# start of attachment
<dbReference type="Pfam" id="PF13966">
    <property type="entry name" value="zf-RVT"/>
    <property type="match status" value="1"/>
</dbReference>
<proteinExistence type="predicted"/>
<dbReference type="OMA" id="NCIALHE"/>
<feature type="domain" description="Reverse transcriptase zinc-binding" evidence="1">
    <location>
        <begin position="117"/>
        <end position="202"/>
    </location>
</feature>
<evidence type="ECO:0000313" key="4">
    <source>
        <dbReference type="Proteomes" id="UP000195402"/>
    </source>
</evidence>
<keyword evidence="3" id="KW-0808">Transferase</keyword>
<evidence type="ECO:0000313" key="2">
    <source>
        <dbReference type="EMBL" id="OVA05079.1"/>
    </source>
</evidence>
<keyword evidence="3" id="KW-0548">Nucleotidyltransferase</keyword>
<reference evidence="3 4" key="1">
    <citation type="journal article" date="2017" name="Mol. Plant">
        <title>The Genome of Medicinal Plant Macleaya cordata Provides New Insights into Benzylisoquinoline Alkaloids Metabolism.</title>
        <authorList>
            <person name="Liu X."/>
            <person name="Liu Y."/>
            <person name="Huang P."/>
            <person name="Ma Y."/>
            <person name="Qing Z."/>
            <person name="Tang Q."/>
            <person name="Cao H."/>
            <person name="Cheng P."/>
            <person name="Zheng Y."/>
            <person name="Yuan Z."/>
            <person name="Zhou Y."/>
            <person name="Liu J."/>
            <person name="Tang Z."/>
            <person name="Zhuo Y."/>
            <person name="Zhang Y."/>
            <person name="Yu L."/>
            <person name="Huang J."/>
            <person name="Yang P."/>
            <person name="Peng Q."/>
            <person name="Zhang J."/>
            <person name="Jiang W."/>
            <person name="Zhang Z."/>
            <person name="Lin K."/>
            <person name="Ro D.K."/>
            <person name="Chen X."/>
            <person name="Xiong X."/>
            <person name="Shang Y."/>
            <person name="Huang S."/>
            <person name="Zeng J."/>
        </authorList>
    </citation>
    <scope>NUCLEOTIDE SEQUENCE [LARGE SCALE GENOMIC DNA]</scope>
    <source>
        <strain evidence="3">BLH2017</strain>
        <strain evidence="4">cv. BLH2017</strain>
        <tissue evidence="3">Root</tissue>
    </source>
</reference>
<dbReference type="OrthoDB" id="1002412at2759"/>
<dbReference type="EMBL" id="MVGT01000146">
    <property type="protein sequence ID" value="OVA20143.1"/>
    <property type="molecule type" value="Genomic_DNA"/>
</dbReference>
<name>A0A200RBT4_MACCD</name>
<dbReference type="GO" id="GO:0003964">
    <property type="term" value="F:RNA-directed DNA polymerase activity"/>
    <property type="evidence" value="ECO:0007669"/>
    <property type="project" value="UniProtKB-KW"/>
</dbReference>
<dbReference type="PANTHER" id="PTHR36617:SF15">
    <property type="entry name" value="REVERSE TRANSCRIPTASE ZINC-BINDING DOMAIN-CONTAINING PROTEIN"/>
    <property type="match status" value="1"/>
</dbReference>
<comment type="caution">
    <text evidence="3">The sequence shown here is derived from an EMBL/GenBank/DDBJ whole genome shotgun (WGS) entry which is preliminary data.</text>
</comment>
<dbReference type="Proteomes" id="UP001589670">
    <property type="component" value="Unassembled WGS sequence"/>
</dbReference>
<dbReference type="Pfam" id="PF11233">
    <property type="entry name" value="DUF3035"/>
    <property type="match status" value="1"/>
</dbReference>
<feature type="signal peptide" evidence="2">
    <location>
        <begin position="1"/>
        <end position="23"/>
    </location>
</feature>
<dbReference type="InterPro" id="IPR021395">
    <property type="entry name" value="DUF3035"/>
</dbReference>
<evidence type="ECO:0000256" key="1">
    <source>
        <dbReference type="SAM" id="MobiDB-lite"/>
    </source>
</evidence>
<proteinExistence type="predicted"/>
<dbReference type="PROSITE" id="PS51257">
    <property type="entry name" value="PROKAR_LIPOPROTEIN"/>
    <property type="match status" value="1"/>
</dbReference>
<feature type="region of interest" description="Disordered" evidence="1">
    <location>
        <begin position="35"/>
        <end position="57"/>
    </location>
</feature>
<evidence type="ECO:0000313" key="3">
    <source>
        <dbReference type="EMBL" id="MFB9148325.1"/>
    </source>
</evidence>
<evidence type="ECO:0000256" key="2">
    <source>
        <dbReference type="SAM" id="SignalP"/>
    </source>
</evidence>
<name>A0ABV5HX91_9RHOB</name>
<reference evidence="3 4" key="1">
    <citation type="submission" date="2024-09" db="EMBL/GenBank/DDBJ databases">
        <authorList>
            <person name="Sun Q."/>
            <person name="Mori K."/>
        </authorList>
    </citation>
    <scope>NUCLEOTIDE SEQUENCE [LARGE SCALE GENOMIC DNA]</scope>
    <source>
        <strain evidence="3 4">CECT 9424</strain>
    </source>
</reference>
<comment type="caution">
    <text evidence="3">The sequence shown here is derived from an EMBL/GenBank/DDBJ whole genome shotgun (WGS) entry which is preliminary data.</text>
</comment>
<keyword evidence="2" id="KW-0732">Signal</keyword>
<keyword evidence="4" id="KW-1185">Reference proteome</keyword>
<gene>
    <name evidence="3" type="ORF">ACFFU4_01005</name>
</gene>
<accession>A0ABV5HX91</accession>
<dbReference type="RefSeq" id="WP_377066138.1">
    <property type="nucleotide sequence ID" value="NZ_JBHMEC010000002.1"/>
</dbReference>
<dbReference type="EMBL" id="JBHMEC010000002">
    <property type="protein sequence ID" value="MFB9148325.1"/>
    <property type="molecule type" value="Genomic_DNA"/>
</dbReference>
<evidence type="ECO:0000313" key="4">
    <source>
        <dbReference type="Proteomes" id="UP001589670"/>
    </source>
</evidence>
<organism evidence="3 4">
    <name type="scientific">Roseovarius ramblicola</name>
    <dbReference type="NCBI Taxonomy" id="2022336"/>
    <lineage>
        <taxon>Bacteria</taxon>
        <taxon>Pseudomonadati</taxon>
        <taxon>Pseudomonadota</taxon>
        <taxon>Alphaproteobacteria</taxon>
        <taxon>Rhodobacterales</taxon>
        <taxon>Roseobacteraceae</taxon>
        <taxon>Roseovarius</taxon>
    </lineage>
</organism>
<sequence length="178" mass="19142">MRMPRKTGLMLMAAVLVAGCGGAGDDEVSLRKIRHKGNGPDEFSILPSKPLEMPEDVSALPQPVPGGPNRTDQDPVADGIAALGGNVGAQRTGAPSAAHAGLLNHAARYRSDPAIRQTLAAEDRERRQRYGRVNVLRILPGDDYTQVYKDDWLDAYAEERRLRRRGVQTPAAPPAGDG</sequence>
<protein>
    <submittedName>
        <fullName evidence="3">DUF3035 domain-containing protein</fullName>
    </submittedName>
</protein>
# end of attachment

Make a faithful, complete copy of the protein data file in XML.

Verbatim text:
<dbReference type="Pfam" id="PF13966">
    <property type="entry name" value="zf-RVT"/>
    <property type="match status" value="1"/>
</dbReference>
<proteinExistence type="predicted"/>
<dbReference type="OMA" id="NCIALHE"/>
<feature type="domain" description="Reverse transcriptase zinc-binding" evidence="1">
    <location>
        <begin position="117"/>
        <end position="202"/>
    </location>
</feature>
<evidence type="ECO:0000313" key="4">
    <source>
        <dbReference type="Proteomes" id="UP000195402"/>
    </source>
</evidence>
<keyword evidence="3" id="KW-0808">Transferase</keyword>
<evidence type="ECO:0000313" key="2">
    <source>
        <dbReference type="EMBL" id="OVA05079.1"/>
    </source>
</evidence>
<keyword evidence="3" id="KW-0548">Nucleotidyltransferase</keyword>
<reference evidence="3 4" key="1">
    <citation type="journal article" date="2017" name="Mol. Plant">
        <title>The Genome of Medicinal Plant Macleaya cordata Provides New Insights into Benzylisoquinoline Alkaloids Metabolism.</title>
        <authorList>
            <person name="Liu X."/>
            <person name="Liu Y."/>
            <person name="Huang P."/>
            <person name="Ma Y."/>
            <person name="Qing Z."/>
            <person name="Tang Q."/>
            <person name="Cao H."/>
            <person name="Cheng P."/>
            <person name="Zheng Y."/>
            <person name="Yuan Z."/>
            <person name="Zhou Y."/>
            <person name="Liu J."/>
            <person name="Tang Z."/>
            <person name="Zhuo Y."/>
            <person name="Zhang Y."/>
            <person name="Yu L."/>
            <person name="Huang J."/>
            <person name="Yang P."/>
            <person name="Peng Q."/>
            <person name="Zhang J."/>
            <person name="Jiang W."/>
            <person name="Zhang Z."/>
            <person name="Lin K."/>
            <person name="Ro D.K."/>
            <person name="Chen X."/>
            <person name="Xiong X."/>
            <person name="Shang Y."/>
            <person name="Huang S."/>
            <person name="Zeng J."/>
        </authorList>
    </citation>
    <scope>NUCLEOTIDE SEQUENCE [LARGE SCALE GENOMIC DNA]</scope>
    <source>
        <strain evidence="3">BLH2017</strain>
        <strain evidence="4">cv. BLH2017</strain>
        <tissue evidence="3">Root</tissue>
    </source>
</reference>
<dbReference type="OrthoDB" id="1002412at2759"/>
<dbReference type="EMBL" id="MVGT01000146">
    <property type="protein sequence ID" value="OVA20143.1"/>
    <property type="molecule type" value="Genomic_DNA"/>
</dbReference>
<name>A0A200RBT4_MACCD</name>
<dbReference type="GO" id="GO:0003964">
    <property type="term" value="F:RNA-directed DNA polymerase activity"/>
    <property type="evidence" value="ECO:0007669"/>
    <property type="project" value="UniProtKB-KW"/>
</dbReference>
<dbReference type="PANTHER" id="PTHR36617:SF15">
    <property type="entry name" value="REVERSE TRANSCRIPTASE ZINC-BINDING DOMAIN-CONTAINING PROTEIN"/>
    <property type="match status" value="1"/>
</dbReference>
<comment type="caution">
    <text evidence="3">The sequence shown here is derived from an EMBL/GenBank/DDBJ whole genome shotgun (WGS) entry which is preliminary data.</text>
</comment>
<dbReference type="Proteomes" id="UP001589670">
    <property type="component" value="Unassembled WGS sequence"/>
</dbReference>
<dbReference type="Pfam" id="PF11233">
    <property type="entry name" value="DUF3035"/>
    <property type="match status" value="1"/>
</dbReference>
<feature type="signal peptide" evidence="2">
    <location>
        <begin position="1"/>
        <end position="23"/>
    </location>
</feature>
<dbReference type="InterPro" id="IPR021395">
    <property type="entry name" value="DUF3035"/>
</dbReference>
<evidence type="ECO:0000256" key="1">
    <source>
        <dbReference type="SAM" id="MobiDB-lite"/>
    </source>
</evidence>
<proteinExistence type="predicted"/>
<dbReference type="PROSITE" id="PS51257">
    <property type="entry name" value="PROKAR_LIPOPROTEIN"/>
    <property type="match status" value="1"/>
</dbReference>
<feature type="region of interest" description="Disordered" evidence="1">
    <location>
        <begin position="35"/>
        <end position="57"/>
    </location>
</feature>
<evidence type="ECO:0000313" key="3">
    <source>
        <dbReference type="EMBL" id="MFB9148325.1"/>
    </source>
</evidence>
<evidence type="ECO:0000256" key="2">
    <source>
        <dbReference type="SAM" id="SignalP"/>
    </source>
</evidence>
<name>A0ABV5HX91_9RHOB</name>
<reference evidence="3 4" key="1">
    <citation type="submission" date="2024-09" db="EMBL/GenBank/DDBJ databases">
        <authorList>
            <person name="Sun Q."/>
            <person name="Mori K."/>
        </authorList>
    </citation>
    <scope>NUCLEOTIDE SEQUENCE [LARGE SCALE GENOMIC DNA]</scope>
    <source>
        <strain evidence="3 4">CECT 9424</strain>
    </source>
</reference>
<comment type="caution">
    <text evidence="3">The sequence shown here is derived from an EMBL/GenBank/DDBJ whole genome shotgun (WGS) entry which is preliminary data.</text>
</comment>
<keyword evidence="2" id="KW-0732">Signal</keyword>
<keyword evidence="4" id="KW-1185">Reference proteome</keyword>
<gene>
    <name evidence="3" type="ORF">ACFFU4_01005</name>
</gene>
<accession>A0ABV5HX91</accession>
<dbReference type="RefSeq" id="WP_377066138.1">
    <property type="nucleotide sequence ID" value="NZ_JBHMEC010000002.1"/>
</dbReference>
<dbReference type="EMBL" id="JBHMEC010000002">
    <property type="protein sequence ID" value="MFB9148325.1"/>
    <property type="molecule type" value="Genomic_DNA"/>
</dbReference>
<evidence type="ECO:0000313" key="4">
    <source>
        <dbReference type="Proteomes" id="UP001589670"/>
    </source>
</evidence>
<organism evidence="3 4">
    <name type="scientific">Roseovarius ramblicola</name>
    <dbReference type="NCBI Taxonomy" id="2022336"/>
    <lineage>
        <taxon>Bacteria</taxon>
        <taxon>Pseudomonadati</taxon>
        <taxon>Pseudomonadota</taxon>
        <taxon>Alphaproteobacteria</taxon>
        <taxon>Rhodobacterales</taxon>
        <taxon>Roseobacteraceae</taxon>
        <taxon>Roseovarius</taxon>
    </lineage>
</organism>
<sequence length="178" mass="19142">MRMPRKTGLMLMAAVLVAGCGGAGDDEVSLRKIRHKGNGPDEFSILPSKPLEMPEDVSALPQPVPGGPNRTDQDPVADGIAALGGNVGAQRTGAPSAAHAGLLNHAARYRSDPAIRQTLAAEDRERRQRYGRVNVLRILPGDDYTQVYKDDWLDAYAEERRLRRRGVQTPAAPPAGDG</sequence>
<protein>
    <submittedName>
        <fullName evidence="3">DUF3035 domain-containing protein</fullName>
    </submittedName>
</protein>